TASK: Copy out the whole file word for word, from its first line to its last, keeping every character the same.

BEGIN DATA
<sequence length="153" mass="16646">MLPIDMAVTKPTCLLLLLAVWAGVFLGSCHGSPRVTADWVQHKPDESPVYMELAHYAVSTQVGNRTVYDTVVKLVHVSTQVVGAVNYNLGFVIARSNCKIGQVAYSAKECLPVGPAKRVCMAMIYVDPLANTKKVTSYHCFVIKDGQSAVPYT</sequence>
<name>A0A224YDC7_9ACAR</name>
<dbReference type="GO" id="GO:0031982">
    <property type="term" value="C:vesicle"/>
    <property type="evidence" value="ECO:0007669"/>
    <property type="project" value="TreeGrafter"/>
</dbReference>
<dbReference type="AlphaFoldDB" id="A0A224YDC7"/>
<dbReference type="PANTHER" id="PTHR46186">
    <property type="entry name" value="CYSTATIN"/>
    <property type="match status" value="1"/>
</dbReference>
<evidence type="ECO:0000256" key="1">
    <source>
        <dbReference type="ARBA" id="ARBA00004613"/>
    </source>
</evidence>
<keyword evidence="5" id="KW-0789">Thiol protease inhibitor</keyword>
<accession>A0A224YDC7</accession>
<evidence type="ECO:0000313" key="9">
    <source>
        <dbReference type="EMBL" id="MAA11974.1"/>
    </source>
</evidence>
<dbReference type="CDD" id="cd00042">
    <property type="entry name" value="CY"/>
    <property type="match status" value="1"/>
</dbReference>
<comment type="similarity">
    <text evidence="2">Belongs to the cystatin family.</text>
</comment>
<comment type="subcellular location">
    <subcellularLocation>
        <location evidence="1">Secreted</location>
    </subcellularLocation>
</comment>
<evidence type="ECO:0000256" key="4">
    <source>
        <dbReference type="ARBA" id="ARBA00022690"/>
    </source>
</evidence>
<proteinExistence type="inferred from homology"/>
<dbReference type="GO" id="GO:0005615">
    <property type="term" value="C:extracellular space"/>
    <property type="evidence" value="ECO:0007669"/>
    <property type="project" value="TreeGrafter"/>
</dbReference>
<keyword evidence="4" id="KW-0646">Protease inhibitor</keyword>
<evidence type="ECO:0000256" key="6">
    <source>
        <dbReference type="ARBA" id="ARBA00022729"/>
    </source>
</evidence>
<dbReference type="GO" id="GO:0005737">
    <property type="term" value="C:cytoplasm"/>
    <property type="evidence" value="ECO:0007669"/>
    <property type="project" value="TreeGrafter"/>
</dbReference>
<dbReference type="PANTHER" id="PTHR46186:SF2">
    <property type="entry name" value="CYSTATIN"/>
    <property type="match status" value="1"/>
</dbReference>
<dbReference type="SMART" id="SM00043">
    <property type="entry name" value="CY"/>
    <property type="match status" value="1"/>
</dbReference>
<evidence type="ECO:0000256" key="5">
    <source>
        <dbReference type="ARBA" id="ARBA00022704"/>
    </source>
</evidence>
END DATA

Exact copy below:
<sequence length="153" mass="16646">MLPIDMAVTKPTCLLLLLAVWAGVFLGSCHGSPRVTADWVQHKPDESPVYMELAHYAVSTQVGNRTVYDTVVKLVHVSTQVVGAVNYNLGFVIARSNCKIGQVAYSAKECLPVGPAKRVCMAMIYVDPLANTKKVTSYHCFVIKDGQSAVPYT</sequence>
<name>A0A224YDC7_9ACAR</name>
<dbReference type="GO" id="GO:0031982">
    <property type="term" value="C:vesicle"/>
    <property type="evidence" value="ECO:0007669"/>
    <property type="project" value="TreeGrafter"/>
</dbReference>
<dbReference type="AlphaFoldDB" id="A0A224YDC7"/>
<dbReference type="PANTHER" id="PTHR46186">
    <property type="entry name" value="CYSTATIN"/>
    <property type="match status" value="1"/>
</dbReference>
<evidence type="ECO:0000256" key="1">
    <source>
        <dbReference type="ARBA" id="ARBA00004613"/>
    </source>
</evidence>
<keyword evidence="5" id="KW-0789">Thiol protease inhibitor</keyword>
<accession>A0A224YDC7</accession>
<evidence type="ECO:0000313" key="9">
    <source>
        <dbReference type="EMBL" id="MAA11974.1"/>
    </source>
</evidence>
<dbReference type="CDD" id="cd00042">
    <property type="entry name" value="CY"/>
    <property type="match status" value="1"/>
</dbReference>
<comment type="similarity">
    <text evidence="2">Belongs to the cystatin family.</text>
</comment>
<comment type="subcellular location">
    <subcellularLocation>
        <location evidence="1">Secreted</location>
    </subcellularLocation>
</comment>
<evidence type="ECO:0000256" key="4">
    <source>
        <dbReference type="ARBA" id="ARBA00022690"/>
    </source>
</evidence>
<proteinExistence type="inferred from homology"/>
<dbReference type="GO" id="GO:0005615">
    <property type="term" value="C:extracellular space"/>
    <property type="evidence" value="ECO:0007669"/>
    <property type="project" value="TreeGrafter"/>
</dbReference>
<keyword evidence="4" id="KW-0646">Protease inhibitor</keyword>
<evidence type="ECO:0000256" key="6">
    <source>
        <dbReference type="ARBA" id="ARBA00022729"/>
    </source>
</evidence>
<dbReference type="GO" id="GO:0005737">
    <property type="term" value="C:cytoplasm"/>
    <property type="evidence" value="ECO:0007669"/>
    <property type="project" value="TreeGrafter"/>
</dbReference>
<dbReference type="PANTHER" id="PTHR46186:SF2">
    <property type="entry name" value="CYSTATIN"/>
    <property type="match status" value="1"/>
</dbReference>
<dbReference type="SMART" id="SM00043">
    <property type="entry name" value="CY"/>
    <property type="match status" value="1"/>
</dbReference>
<evidence type="ECO:0000256" key="5">
    <source>
        <dbReference type="ARBA" id="ARBA00022704"/>
    </source>
</evidence>